A New Jersey renewable energy company was hit Tuesday with a securities class action filed by a stockholder who said he lost money when the company’s stock plummeted due to a top executive’s termination and the collapse of a $217 million Australian wave-power project.
U.S. Environmental Protection Agency Administrator Gina McCarthy on Wednesday faced pointed attacks from Senate Republicans over the agency's controversial proposal to cut carbon emissions from existing power plants by 30 percent, with lawmakers saying the agency has no legal power to issue the rule.
A West Virginia federal judge on Tuesday found Alex Energy Inc. liable for violating the Clean Water Act and the Surface Mining Control and Reclamation Act by discharging pollutants at a West Virginia platinum mine into the Gauley River, ruling in favor of Sierra Club and two other environmental groups.
President Barack Obama on Tuesday nominated candidates with legislative and regulatory experience to fill two positions on the U.S. Nuclear Regulatory Commission.
In this e-discovery era, why aren't more litigants using Federal Rule of Evidence 502(d) orders and affording themselves basic protection of their most sensitive information? Or, if they are moving for such orders, why are they doing it wrong? asks John Rosans of Katten Muchin Rosenman LLP.
For corporate lawyers, Russia’s renewable energy incentive program may provide opportunities given significant need among Russian companies to establish joint ventures and their inexperience with successfully and cost-effectively executing renewable energy projects, say Alex Blomfield and Alexandra Rotar of King & Spalding LLP.
A growing trend in the Southern District of New York akin to a sua sponte rocket docket can provide defendants with an opportunity to set the tone of discovery and shift the burden and risks of the schedule to their adversaries, say Isaac Greaney and Jackie Lu of Sidley Austin LLP.
Public and private entities, including the state of Wyoming, have raised an issue of first impression as to whether the U.S. Environmental Protection Agency has the authority to determine an Indian reservation's boundaries under the Clean Air Act — the result could lead to a departure from established regulatory principles and should be of interest to entities operating on or near reservations, say attorneys at K&L Gates LLP.
Finding prospective clients and retaining them has little to do with your legal training and expertise, and yet you have no practice without successful client acquisition and retention. There is no reason you cannot apply your basic legal training to successful sales efforts hinging upon your practice strength and experience, says independent law firm consultant Jennifer Topper.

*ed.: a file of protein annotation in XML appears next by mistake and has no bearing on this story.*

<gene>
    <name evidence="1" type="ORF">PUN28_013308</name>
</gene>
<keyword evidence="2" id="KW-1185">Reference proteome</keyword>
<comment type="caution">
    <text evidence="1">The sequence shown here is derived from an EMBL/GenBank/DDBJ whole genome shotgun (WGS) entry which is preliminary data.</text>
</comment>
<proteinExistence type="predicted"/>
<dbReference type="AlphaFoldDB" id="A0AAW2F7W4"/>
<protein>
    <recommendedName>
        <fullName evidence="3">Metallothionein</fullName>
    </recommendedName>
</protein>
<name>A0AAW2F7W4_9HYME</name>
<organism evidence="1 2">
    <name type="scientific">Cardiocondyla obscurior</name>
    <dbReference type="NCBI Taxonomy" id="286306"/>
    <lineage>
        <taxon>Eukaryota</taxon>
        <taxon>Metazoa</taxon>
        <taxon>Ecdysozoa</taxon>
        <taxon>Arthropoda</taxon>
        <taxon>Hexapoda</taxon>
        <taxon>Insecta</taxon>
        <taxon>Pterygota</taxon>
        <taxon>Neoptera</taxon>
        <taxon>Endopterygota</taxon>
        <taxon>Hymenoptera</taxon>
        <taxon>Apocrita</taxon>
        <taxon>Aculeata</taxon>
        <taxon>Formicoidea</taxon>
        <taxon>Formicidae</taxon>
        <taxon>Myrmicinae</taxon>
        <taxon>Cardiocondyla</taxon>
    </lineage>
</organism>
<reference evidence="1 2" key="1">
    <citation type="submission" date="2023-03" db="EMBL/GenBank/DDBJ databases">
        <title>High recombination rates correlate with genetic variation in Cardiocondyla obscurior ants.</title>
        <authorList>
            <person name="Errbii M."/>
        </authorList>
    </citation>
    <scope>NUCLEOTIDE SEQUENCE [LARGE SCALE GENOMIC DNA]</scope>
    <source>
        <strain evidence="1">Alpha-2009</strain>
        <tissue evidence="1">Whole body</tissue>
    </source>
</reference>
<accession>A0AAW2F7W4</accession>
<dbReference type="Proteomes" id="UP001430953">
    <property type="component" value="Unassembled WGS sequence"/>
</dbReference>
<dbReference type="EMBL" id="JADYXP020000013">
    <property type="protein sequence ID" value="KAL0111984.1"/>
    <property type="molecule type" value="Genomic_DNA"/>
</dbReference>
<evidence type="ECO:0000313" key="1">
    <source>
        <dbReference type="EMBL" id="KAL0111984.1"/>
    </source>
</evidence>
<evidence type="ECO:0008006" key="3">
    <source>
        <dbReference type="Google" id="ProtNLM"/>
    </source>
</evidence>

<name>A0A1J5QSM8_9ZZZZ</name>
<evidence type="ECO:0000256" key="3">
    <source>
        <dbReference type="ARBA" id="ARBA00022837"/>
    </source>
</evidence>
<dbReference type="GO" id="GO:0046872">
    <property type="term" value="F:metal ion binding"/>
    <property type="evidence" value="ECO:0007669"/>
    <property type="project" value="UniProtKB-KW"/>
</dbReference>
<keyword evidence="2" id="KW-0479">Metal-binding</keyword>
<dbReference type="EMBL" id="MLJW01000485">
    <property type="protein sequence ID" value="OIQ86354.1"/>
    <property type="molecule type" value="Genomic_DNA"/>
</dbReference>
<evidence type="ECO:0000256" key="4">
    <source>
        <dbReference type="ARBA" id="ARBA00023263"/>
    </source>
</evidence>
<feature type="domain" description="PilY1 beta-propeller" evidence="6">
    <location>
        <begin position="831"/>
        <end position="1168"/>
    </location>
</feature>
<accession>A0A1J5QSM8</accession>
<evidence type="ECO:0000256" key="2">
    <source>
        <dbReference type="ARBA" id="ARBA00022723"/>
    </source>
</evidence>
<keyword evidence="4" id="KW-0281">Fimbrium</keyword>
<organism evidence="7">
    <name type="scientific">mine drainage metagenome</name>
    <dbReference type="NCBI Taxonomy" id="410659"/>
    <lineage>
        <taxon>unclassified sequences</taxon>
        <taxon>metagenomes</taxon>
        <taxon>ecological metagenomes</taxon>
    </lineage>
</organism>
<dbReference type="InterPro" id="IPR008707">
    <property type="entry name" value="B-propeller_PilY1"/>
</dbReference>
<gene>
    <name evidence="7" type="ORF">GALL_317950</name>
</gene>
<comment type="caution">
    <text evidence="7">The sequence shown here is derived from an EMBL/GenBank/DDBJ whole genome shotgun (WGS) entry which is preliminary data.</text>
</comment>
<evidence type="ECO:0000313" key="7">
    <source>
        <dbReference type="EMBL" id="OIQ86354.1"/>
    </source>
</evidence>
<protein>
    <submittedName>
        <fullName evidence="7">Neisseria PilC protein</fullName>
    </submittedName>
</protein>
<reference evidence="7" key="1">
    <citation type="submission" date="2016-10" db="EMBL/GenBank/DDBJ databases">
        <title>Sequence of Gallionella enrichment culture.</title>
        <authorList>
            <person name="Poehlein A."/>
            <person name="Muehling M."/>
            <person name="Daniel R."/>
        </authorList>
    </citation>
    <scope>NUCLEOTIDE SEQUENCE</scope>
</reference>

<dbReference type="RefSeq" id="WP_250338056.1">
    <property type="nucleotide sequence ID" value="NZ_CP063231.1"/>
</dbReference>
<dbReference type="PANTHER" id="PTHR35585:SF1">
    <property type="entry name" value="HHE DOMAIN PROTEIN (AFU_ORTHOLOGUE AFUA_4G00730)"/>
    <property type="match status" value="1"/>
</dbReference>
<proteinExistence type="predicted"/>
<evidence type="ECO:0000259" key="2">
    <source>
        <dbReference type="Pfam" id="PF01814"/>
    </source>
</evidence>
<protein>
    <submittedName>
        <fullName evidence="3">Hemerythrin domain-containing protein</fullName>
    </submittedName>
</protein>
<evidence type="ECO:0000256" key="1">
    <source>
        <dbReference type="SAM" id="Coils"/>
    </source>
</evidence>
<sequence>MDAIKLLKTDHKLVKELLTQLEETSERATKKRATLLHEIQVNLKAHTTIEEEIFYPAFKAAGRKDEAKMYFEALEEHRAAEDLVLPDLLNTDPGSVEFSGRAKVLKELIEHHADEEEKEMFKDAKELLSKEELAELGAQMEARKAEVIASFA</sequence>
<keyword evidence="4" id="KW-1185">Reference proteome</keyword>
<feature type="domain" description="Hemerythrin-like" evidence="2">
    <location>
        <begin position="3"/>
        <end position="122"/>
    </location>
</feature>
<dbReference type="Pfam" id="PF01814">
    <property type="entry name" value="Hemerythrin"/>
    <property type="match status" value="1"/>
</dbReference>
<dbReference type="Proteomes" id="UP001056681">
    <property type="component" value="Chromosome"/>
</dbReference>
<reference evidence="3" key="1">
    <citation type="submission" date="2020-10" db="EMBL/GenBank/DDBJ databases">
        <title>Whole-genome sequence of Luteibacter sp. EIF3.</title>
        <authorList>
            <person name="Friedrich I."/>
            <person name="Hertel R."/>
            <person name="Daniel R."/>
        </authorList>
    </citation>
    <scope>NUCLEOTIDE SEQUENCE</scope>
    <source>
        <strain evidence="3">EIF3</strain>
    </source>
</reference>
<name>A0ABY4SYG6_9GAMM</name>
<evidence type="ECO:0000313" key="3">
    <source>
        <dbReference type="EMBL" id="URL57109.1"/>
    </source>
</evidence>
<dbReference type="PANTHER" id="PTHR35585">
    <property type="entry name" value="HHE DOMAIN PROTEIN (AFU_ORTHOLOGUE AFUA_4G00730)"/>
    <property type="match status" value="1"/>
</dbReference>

The obvious participants in California's recycled water program will be municipal wastewater treatment plants that already have the equipment and expertise to comply with treatment regulations — the program may even prove a good source of extra income for such facilities while they save scarce freshwater sources, says Alison Torbitt of Nixon Peabody LLP.
Nondiverse state court defendants facing purely state law claims that seek to secure federal jurisdiction should determine whether a good faith basis exists to pursue a third-party action against a federal actor in order to trigger the representative U.S. Attorney’s certification and remove such claims under the Westfall Act, say Michael Blumenfeld and Jonathan Singer of Miles & Stockbridge PC.
The U.S. Environmental Protection Agency may adopt starkly different approaches toward regulating nonhazardous pharmaceuticals and pharmaceuticals containing hazardous ingredients, with additional inconsistencies between health care facilities and other retailers — a regulatory nightmare for industry, say Jonathan Wells and Elise Paeffgen of Alston & Bird LLP.
Analytics offer opportunities for refining both discovery strategy and overall litigation strategy by providing information to support better informed decisions. As an added bonus, they can result in significant cost savings, say Nathalie Hofman and Carolyn Southerland of Huron Consulting Group Inc.
The Texas Supreme Court's recent ruling in Marcia Fuller French v. Occidental Permian Ltd. upheld the settled expectations of parties to oil and gas leases and confirmed they apply even with respect to enhanced recovery operations — welcome news to lessors with such operations, say Stephanie Kinzel-Tapper and Carter Williams of Sutherland Asbill & Brennan LLP.